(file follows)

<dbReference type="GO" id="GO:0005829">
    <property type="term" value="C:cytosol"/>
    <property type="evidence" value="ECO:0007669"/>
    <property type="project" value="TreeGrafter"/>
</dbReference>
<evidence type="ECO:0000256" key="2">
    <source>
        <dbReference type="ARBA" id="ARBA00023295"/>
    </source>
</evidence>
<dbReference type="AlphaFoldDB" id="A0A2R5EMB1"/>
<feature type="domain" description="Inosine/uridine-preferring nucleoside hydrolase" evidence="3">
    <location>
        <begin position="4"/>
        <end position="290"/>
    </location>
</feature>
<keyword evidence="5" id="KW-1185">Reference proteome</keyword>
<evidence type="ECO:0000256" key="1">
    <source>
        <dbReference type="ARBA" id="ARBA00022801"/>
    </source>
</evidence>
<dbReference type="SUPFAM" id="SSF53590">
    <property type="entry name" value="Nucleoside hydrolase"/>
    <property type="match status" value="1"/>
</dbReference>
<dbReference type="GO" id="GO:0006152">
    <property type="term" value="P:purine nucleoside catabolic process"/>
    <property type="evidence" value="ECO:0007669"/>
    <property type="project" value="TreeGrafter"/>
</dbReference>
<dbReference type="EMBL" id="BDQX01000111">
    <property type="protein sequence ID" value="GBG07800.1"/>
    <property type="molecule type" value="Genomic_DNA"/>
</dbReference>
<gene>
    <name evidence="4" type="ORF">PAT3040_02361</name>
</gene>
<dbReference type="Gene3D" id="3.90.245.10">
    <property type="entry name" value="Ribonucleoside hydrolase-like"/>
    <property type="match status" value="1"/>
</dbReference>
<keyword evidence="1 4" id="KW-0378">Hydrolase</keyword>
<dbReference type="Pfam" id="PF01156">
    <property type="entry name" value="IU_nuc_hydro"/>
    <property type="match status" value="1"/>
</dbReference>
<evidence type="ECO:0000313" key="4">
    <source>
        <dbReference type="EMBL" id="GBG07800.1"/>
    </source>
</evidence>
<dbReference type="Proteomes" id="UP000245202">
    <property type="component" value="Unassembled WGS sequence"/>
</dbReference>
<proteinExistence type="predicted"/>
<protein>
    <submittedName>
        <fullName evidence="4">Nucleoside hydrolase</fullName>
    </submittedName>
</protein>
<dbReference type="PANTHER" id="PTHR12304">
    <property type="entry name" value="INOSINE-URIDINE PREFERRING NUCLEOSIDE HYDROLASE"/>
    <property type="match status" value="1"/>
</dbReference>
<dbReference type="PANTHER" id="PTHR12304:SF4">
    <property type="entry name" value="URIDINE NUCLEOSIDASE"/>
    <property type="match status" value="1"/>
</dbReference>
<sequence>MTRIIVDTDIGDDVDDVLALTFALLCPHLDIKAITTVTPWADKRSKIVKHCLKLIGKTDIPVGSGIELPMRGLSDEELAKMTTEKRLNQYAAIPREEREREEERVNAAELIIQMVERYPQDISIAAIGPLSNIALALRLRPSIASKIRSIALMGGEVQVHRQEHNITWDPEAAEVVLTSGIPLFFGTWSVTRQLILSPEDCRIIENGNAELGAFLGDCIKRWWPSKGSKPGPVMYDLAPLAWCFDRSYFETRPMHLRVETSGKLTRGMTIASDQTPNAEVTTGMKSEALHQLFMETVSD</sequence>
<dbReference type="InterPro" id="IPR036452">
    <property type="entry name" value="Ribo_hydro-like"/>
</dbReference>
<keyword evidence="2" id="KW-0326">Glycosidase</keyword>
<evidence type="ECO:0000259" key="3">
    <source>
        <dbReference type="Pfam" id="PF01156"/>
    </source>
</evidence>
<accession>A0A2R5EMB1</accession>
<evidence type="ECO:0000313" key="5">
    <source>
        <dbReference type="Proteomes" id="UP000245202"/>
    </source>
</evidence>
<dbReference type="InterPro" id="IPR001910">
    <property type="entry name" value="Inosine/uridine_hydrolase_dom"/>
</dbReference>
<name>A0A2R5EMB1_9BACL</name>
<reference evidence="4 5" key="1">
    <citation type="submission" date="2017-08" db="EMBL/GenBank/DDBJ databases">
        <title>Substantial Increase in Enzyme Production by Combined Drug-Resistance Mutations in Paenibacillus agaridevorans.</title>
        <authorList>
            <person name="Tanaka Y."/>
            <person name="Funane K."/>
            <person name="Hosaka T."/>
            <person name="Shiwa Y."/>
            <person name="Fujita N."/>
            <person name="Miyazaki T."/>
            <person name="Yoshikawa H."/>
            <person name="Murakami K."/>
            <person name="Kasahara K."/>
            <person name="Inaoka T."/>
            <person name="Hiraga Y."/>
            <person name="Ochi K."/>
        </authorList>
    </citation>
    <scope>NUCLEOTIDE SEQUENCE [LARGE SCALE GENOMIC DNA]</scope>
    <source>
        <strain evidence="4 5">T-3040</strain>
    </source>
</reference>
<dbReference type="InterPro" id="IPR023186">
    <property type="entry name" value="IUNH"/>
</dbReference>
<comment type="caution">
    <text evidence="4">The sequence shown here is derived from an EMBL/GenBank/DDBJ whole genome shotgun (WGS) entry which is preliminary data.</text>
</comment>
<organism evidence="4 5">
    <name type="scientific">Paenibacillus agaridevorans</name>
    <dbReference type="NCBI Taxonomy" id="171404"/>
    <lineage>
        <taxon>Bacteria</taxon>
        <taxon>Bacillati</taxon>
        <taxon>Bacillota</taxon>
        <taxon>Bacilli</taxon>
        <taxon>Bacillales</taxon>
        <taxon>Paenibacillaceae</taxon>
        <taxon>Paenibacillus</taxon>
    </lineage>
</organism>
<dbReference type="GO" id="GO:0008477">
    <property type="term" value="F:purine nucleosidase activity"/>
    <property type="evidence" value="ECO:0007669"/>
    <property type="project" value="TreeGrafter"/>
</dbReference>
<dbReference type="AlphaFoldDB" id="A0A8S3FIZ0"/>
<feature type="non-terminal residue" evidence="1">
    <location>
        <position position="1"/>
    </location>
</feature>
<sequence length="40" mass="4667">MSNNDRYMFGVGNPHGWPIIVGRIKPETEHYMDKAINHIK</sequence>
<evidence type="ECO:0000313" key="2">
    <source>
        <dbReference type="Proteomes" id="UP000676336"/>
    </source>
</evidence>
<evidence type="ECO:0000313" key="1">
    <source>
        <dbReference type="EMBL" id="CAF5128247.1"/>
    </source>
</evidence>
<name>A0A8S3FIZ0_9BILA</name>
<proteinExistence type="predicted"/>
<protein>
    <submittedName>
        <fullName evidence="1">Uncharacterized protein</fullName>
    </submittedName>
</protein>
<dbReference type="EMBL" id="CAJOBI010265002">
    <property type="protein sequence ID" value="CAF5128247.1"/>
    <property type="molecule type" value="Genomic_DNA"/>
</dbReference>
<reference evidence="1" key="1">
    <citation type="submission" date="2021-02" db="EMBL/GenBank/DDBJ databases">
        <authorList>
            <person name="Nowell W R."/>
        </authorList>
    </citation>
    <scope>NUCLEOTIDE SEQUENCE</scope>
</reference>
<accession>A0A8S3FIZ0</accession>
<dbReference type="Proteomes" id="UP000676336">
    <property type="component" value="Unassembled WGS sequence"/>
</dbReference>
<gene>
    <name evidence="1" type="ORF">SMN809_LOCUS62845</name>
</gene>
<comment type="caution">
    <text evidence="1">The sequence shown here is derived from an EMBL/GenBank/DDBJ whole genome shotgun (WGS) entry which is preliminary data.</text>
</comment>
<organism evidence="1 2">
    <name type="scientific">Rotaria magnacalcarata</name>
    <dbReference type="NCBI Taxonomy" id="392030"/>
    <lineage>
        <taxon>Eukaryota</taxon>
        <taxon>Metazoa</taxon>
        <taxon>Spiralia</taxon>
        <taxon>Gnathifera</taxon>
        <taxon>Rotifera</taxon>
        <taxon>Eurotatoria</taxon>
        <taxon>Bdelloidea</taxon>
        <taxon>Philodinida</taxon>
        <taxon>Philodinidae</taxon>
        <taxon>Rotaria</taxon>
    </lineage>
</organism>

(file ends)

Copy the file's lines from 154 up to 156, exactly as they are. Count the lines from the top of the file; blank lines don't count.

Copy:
</evidence>
<name>A0A8S3FIZ0_9BILA</name>
<proteinExistence type="predicted"/>